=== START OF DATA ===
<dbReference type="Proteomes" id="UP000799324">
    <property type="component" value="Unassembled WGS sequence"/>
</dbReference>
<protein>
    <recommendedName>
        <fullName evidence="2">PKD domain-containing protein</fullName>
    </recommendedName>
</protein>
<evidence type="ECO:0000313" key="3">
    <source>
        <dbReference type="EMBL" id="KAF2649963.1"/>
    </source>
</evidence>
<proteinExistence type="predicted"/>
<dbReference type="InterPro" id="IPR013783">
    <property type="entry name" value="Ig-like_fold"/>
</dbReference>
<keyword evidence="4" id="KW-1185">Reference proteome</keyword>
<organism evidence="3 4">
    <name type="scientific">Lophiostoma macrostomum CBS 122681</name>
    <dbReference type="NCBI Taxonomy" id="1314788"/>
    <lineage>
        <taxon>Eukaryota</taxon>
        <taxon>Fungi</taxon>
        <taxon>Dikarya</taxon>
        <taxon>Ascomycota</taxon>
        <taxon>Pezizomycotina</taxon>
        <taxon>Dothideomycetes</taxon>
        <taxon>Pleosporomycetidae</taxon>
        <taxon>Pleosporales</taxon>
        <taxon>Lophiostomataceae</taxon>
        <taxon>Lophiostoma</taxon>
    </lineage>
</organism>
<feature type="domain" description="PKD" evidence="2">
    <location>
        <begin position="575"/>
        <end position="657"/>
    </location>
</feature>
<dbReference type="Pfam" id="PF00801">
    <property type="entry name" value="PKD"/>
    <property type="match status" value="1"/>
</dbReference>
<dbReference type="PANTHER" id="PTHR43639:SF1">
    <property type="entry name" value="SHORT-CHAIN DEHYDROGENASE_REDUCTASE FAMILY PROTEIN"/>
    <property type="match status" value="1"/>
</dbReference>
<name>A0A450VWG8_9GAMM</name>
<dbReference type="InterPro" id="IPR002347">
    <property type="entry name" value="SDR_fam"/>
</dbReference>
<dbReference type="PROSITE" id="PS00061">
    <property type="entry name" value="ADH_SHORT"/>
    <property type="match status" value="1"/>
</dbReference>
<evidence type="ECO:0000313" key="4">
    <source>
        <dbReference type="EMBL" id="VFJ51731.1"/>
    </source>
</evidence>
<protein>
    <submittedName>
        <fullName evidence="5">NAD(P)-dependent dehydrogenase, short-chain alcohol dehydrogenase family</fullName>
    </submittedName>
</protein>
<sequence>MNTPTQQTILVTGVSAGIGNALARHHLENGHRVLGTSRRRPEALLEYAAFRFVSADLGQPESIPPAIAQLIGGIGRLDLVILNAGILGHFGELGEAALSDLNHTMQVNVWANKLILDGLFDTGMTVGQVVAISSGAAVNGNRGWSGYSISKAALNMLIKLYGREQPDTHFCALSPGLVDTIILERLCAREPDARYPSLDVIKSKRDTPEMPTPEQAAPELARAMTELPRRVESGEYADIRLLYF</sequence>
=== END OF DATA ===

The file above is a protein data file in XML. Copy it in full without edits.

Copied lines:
<dbReference type="Proteomes" id="UP000799324">
    <property type="component" value="Unassembled WGS sequence"/>
</dbReference>
<protein>
    <recommendedName>
        <fullName evidence="2">PKD domain-containing protein</fullName>
    </recommendedName>
</protein>
<evidence type="ECO:0000313" key="3">
    <source>
        <dbReference type="EMBL" id="KAF2649963.1"/>
    </source>
</evidence>
<proteinExistence type="predicted"/>
<dbReference type="InterPro" id="IPR013783">
    <property type="entry name" value="Ig-like_fold"/>
</dbReference>
<keyword evidence="4" id="KW-1185">Reference proteome</keyword>
<organism evidence="3 4">
    <name type="scientific">Lophiostoma macrostomum CBS 122681</name>
    <dbReference type="NCBI Taxonomy" id="1314788"/>
    <lineage>
        <taxon>Eukaryota</taxon>
        <taxon>Fungi</taxon>
        <taxon>Dikarya</taxon>
        <taxon>Ascomycota</taxon>
        <taxon>Pezizomycotina</taxon>
        <taxon>Dothideomycetes</taxon>
        <taxon>Pleosporomycetidae</taxon>
        <taxon>Pleosporales</taxon>
        <taxon>Lophiostomataceae</taxon>
        <taxon>Lophiostoma</taxon>
    </lineage>
</organism>
<feature type="domain" description="PKD" evidence="2">
    <location>
        <begin position="575"/>
        <end position="657"/>
    </location>
</feature>
<dbReference type="Pfam" id="PF00801">
    <property type="entry name" value="PKD"/>
    <property type="match status" value="1"/>
</dbReference>
<dbReference type="PANTHER" id="PTHR43639:SF1">
    <property type="entry name" value="SHORT-CHAIN DEHYDROGENASE_REDUCTASE FAMILY PROTEIN"/>
    <property type="match status" value="1"/>
</dbReference>
<name>A0A450VWG8_9GAMM</name>
<dbReference type="InterPro" id="IPR002347">
    <property type="entry name" value="SDR_fam"/>
</dbReference>
<dbReference type="PROSITE" id="PS00061">
    <property type="entry name" value="ADH_SHORT"/>
    <property type="match status" value="1"/>
</dbReference>
<evidence type="ECO:0000313" key="4">
    <source>
        <dbReference type="EMBL" id="VFJ51731.1"/>
    </source>
</evidence>
<protein>
    <submittedName>
        <fullName evidence="5">NAD(P)-dependent dehydrogenase, short-chain alcohol dehydrogenase family</fullName>
    </submittedName>
</protein>
<sequence>MNTPTQQTILVTGVSAGIGNALARHHLENGHRVLGTSRRRPEALLEYAAFRFVSADLGQPESIPPAIAQLIGGIGRLDLVILNAGILGHFGELGEAALSDLNHTMQVNVWANKLILDGLFDTGMTVGQVVAISSGAAVNGNRGWSGYSISKAALNMLIKLYGREQPDTHFCALSPGLVDTIILERLCAREPDARYPSLDVIKSKRDTPEMPTPEQAAPELARAMTELPRRVESGEYADIRLLYF</sequence>